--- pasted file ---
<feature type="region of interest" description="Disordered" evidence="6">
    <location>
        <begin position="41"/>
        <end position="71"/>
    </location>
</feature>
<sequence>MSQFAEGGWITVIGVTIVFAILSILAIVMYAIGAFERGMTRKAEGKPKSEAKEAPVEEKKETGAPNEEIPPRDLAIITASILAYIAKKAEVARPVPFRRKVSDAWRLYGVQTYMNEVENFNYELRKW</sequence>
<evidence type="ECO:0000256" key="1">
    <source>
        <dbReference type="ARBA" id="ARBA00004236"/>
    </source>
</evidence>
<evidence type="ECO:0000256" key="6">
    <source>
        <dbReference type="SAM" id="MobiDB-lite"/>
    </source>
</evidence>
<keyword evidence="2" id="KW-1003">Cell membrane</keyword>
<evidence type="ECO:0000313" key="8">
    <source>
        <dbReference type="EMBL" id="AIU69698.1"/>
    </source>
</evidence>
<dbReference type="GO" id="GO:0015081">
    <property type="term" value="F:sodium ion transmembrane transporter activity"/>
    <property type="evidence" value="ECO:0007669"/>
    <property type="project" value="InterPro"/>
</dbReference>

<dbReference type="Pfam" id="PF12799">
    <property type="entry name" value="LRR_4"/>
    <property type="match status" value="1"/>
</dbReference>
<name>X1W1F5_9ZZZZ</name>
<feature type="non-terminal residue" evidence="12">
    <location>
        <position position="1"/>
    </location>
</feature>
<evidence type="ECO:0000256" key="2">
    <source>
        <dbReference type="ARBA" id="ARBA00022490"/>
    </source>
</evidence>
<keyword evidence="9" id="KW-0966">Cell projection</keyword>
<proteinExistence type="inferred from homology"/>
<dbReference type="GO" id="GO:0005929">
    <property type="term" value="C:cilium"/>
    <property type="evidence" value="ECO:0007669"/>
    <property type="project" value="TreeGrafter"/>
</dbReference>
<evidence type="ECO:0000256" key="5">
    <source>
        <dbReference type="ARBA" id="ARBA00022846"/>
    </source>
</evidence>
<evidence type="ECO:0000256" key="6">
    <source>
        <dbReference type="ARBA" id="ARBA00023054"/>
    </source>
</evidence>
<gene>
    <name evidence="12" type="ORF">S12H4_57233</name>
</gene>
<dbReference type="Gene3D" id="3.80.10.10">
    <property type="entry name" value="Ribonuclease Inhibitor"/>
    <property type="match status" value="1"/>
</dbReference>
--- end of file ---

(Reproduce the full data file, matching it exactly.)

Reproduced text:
<feature type="region of interest" description="Disordered" evidence="6">
    <location>
        <begin position="41"/>
        <end position="71"/>
    </location>
</feature>
<sequence>MSQFAEGGWITVIGVTIVFAILSILAIVMYAIGAFERGMTRKAEGKPKSEAKEAPVEEKKETGAPNEEIPPRDLAIITASILAYIAKKAEVARPVPFRRKVSDAWRLYGVQTYMNEVENFNYELRKW</sequence>
<evidence type="ECO:0000256" key="1">
    <source>
        <dbReference type="ARBA" id="ARBA00004236"/>
    </source>
</evidence>
<evidence type="ECO:0000256" key="6">
    <source>
        <dbReference type="SAM" id="MobiDB-lite"/>
    </source>
</evidence>
<keyword evidence="2" id="KW-1003">Cell membrane</keyword>
<evidence type="ECO:0000313" key="8">
    <source>
        <dbReference type="EMBL" id="AIU69698.1"/>
    </source>
</evidence>
<dbReference type="GO" id="GO:0015081">
    <property type="term" value="F:sodium ion transmembrane transporter activity"/>
    <property type="evidence" value="ECO:0007669"/>
    <property type="project" value="InterPro"/>
</dbReference>

<dbReference type="Pfam" id="PF12799">
    <property type="entry name" value="LRR_4"/>
    <property type="match status" value="1"/>
</dbReference>
<name>X1W1F5_9ZZZZ</name>
<feature type="non-terminal residue" evidence="12">
    <location>
        <position position="1"/>
    </location>
</feature>
<evidence type="ECO:0000256" key="2">
    <source>
        <dbReference type="ARBA" id="ARBA00022490"/>
    </source>
</evidence>
<keyword evidence="9" id="KW-0966">Cell projection</keyword>
<proteinExistence type="inferred from homology"/>
<dbReference type="GO" id="GO:0005929">
    <property type="term" value="C:cilium"/>
    <property type="evidence" value="ECO:0007669"/>
    <property type="project" value="TreeGrafter"/>
</dbReference>
<evidence type="ECO:0000256" key="5">
    <source>
        <dbReference type="ARBA" id="ARBA00022846"/>
    </source>
</evidence>
<evidence type="ECO:0000256" key="6">
    <source>
        <dbReference type="ARBA" id="ARBA00023054"/>
    </source>
</evidence>
<gene>
    <name evidence="12" type="ORF">S12H4_57233</name>
</gene>
<dbReference type="Gene3D" id="3.80.10.10">
    <property type="entry name" value="Ribonuclease Inhibitor"/>
    <property type="match status" value="1"/>
</dbReference>